There are many post-college paths. In a recent survey, the paths out of college were pretty evenly split: 35 percent of people jump straight into their career after college, 32 percent take up to five years to get their career started, and 33 percent spend closer to ten years—or more—getting going.

Your path might include a gap by default. Even if you want to leap into the workforce, it may take a while before your plan takes hold. Despite record-low unemployment, the average new graduate spends 7.4 months looking for that first job.

Now let’s go back to our story. How have your two choices panned out?

Choice 1: A year of adventure with Sam. You wake up to the sound of Howler monkeys. Even after seven weeks, it still takes you by surprise. You and Sam have been staying with neighboring host families in southeastern Costa Rica and teaching grade school English and math through a year-abroad teaching fel­lowship. Sure, it pays very little, but for the moment, it’s just enough to make ends meet.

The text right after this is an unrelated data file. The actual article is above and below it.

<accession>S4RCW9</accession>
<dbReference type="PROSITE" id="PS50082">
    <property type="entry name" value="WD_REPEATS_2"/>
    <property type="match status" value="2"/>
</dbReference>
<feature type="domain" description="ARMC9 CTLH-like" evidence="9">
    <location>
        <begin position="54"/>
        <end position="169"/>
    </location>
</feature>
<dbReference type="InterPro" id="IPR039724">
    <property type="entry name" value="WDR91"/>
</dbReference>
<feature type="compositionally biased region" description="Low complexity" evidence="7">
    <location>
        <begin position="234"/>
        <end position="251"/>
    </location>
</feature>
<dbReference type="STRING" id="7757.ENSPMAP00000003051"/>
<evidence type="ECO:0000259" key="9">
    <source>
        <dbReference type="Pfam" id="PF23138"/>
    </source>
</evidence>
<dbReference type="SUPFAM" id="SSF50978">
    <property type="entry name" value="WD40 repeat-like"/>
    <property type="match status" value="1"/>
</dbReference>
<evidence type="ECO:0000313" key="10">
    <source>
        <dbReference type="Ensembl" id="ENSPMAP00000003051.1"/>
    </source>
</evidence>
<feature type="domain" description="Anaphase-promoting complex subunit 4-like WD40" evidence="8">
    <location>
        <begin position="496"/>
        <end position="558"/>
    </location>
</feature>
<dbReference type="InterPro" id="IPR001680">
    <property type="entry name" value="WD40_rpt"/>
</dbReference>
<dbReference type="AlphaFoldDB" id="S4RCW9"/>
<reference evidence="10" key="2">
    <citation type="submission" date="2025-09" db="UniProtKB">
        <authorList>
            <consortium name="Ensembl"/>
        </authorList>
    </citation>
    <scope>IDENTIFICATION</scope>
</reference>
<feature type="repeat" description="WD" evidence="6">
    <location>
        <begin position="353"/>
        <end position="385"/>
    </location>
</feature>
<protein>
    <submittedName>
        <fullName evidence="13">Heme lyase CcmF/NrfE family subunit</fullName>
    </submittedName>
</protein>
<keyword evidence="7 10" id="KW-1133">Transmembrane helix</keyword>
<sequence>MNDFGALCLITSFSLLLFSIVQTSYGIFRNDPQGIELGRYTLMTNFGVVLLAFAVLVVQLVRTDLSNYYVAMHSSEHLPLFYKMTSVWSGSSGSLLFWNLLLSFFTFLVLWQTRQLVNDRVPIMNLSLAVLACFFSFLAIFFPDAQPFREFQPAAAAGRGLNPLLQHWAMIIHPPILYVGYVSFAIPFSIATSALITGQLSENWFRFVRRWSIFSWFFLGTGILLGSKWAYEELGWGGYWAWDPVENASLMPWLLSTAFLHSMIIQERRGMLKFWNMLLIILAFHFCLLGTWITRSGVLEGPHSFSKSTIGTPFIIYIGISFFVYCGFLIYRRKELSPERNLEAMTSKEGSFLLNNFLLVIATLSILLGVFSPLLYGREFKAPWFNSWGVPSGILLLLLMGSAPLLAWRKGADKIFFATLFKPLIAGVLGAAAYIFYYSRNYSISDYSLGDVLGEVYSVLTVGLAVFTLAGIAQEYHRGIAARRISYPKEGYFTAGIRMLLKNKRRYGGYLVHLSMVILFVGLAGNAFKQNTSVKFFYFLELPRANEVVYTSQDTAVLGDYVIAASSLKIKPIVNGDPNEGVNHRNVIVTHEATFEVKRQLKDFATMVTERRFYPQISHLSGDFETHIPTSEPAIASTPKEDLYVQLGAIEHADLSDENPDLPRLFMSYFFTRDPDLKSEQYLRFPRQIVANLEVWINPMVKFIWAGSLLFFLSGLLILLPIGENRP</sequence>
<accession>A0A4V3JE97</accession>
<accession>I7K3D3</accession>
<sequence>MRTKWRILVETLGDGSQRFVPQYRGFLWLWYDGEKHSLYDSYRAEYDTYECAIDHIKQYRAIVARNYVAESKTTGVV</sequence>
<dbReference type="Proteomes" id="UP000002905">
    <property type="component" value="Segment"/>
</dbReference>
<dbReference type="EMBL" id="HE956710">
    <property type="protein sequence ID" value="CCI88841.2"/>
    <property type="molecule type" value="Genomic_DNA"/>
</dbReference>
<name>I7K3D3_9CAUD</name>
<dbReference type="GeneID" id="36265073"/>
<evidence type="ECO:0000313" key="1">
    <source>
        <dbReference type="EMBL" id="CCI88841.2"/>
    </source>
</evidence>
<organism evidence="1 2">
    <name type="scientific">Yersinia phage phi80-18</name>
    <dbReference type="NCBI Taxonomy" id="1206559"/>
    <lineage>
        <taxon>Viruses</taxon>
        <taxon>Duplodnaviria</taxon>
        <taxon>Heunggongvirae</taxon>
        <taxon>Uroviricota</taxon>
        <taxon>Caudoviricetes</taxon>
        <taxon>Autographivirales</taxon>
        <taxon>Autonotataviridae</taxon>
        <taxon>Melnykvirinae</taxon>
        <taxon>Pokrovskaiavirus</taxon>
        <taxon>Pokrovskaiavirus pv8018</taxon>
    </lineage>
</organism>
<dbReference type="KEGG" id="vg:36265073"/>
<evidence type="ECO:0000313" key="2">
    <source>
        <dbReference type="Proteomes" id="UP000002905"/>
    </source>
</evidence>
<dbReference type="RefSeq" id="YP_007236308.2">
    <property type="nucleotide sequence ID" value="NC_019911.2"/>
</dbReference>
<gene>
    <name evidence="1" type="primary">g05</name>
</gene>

Of course, this is doing almost nothing to address your student loan debt or the experience that will be relevant to your future career. But you’re having the most fun and eye-opening experience you’ve ever had.

With daily practice to improve your rusty high-school Span­ish, along with the training the volunteer program provided, you feel equipped to teach the eight-to-twelve-year-olds in your classroom. You can’t help wonder who is really benefiting the most from this experience.

In the evenings, you and Sam often go dancing at one of the reggae bars. It’s on one such night that you end up chat­ting with Eddie. He’s from Argen­tina, but lives in Puerto Viejo now, and is doing research on the mating habits of sea turtles. You hit it off instantly, talk into the night and, after a short-but-heart-stopping good-night kiss, agree to meet for a beach hike the coming weekend.

Thus begins your Costa Rican romance.

Not bad, right?

Now let’s look at what happens if you chose, instead, to go to the career fair.

Choice 2: Landing your first real job. You knew your first “real” job wouldn’t just fall in your lap, but you didn’t quite expect just how far from your lap it would be. You’ve spent months and increasingly sleepless nights sending out resumes, networking coffees with third-degree connections (like your father’s college roommate’s wife), and LinkedIn stalking anyone with a manager title.